QUITTING TOBACCO FOR REAL ISN'T EASY. BUT IT'S WORTH IT.
Quitting is different for everyone. That’s why we offer a variety of options, all free of cost. Get counseling, get patches and gum, or find tools to quit on your own.
STEP ONE: WHAT'S YOUR REASON TO QUIT?
Everyone has their own reasons for quitting smoking. Quitting smoking has many benefits. This is true no matter how old you are or how long or how much you have smoked. Download this PDF to help you think through your reasons for quitting.
Get the facts about what happens when you quit smoking.
STEP THREE: GET HELP FROM AN APP, WEBSITE OR
Chat online 24/7 with a National Cancer Institute counselor. Get quitting information, tips, ongoing support, and expert advice on staying tobacco-free in the future.
Oregon Quitline Text2Quit: Text “READY” to 200-400 to receive texts to your phone that can help you quit tobacco for good. Must be 18 or older.
Smokefree.gov: Visit Smokefree.gov to find a variety of text-based programs that support people who are pregnant, veterans, teens, and more. You will receive daily text messages of encouragement, advice, and tips for becoming smoke-free and tobacco-free and living healthier.
quitSTART: The quitSTART app is a free smartphone app that helps you quit smoking with tailored tips, inspiration, and challenges. The app helps you prepare for becoming smokefree, monitor your progress, get back on track if you slip up, manage cravings, and store helpful tips. Available for download on Apple Store or Google Play.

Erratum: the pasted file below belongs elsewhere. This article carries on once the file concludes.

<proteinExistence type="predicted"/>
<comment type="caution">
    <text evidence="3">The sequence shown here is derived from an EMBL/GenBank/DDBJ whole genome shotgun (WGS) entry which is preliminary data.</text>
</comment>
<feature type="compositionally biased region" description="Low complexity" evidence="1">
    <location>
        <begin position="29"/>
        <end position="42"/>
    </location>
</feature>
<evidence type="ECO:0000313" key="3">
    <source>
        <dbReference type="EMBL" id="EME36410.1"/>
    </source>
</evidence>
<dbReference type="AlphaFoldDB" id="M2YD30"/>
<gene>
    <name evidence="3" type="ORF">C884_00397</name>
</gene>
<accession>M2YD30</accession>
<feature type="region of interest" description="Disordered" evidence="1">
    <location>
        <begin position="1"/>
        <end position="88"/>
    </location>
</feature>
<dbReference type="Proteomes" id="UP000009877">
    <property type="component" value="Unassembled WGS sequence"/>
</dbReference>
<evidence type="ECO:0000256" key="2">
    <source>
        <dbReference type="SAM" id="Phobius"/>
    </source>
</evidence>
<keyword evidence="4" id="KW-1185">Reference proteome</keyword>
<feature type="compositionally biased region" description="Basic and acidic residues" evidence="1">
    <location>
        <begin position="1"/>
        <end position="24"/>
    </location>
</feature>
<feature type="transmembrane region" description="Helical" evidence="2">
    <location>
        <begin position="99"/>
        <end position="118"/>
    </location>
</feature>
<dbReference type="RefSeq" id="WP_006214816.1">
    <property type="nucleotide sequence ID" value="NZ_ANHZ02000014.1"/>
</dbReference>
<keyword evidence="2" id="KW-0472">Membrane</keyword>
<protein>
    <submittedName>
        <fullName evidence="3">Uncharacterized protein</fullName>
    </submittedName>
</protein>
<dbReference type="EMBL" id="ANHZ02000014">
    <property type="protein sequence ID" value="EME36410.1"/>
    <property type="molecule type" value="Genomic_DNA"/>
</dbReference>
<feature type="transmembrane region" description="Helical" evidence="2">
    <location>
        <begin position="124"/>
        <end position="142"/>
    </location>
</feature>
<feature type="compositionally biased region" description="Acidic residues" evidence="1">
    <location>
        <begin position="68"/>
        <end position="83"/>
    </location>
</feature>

QuitGuide: The QuitGuide app helps you understand your smoking patterns and build the skills needed to become and stay smoke-free. Use the app to track your cravings by time of day and location, and get motivational messages for each craving you track. Get tips for dealing with cravings and monitor your progress toward achieving smoke-free milestones. Available for download on Apple Store or Google Play.
Smokefree.gov: Free information and professional help from the National Cancer Institute for people trying to quit smoking and dipping.
BeTobaccoFree.gov: Free information and tools for quitting from the U.S. Department of Health and Human Services.
BecomeAnEx.org: A free, digital quit-smoking plan and online community that helps people develop the skills to successfully quit.
CDC: Smoking and Tobacco Use: This site from the Center for Disease Control & Prevention (CDC) provides quitting advice, the latest research and news on tobacco use, publications to order, and helpful resources. This site is also available in Spanish.
Smokeless Tobacco Products (Mayo Clinic)
Quitting Smokeless Tobacco (University of Michigan Rogel Cancer Center)
STEP FOUR: HELP TO QUIT, JUST FOR YOU
Free counseling and medication (patch and gum) to quit smoking, vaping or other tobacco products. Free for all adults and youth over age 13 living in Oregon. Insurance not needed. Coaches are there 24/7. They are real people who have helped others quit for good—no judgments, just help. Learn more about what happens when you call the Oregon Tobacco Quit Line.
Text “READY” to 200-400
Call 1-800-QUIT-NOW (1-800-784-8669)
Call 1-855-DEJELO-YA (1-855-335356-92)
People Living with Disabilities
Deaf & Hard of Hearing people can call TTY line @ 1-877-777-6534 or use a relay service to connect with 1-800-QUIT-NOW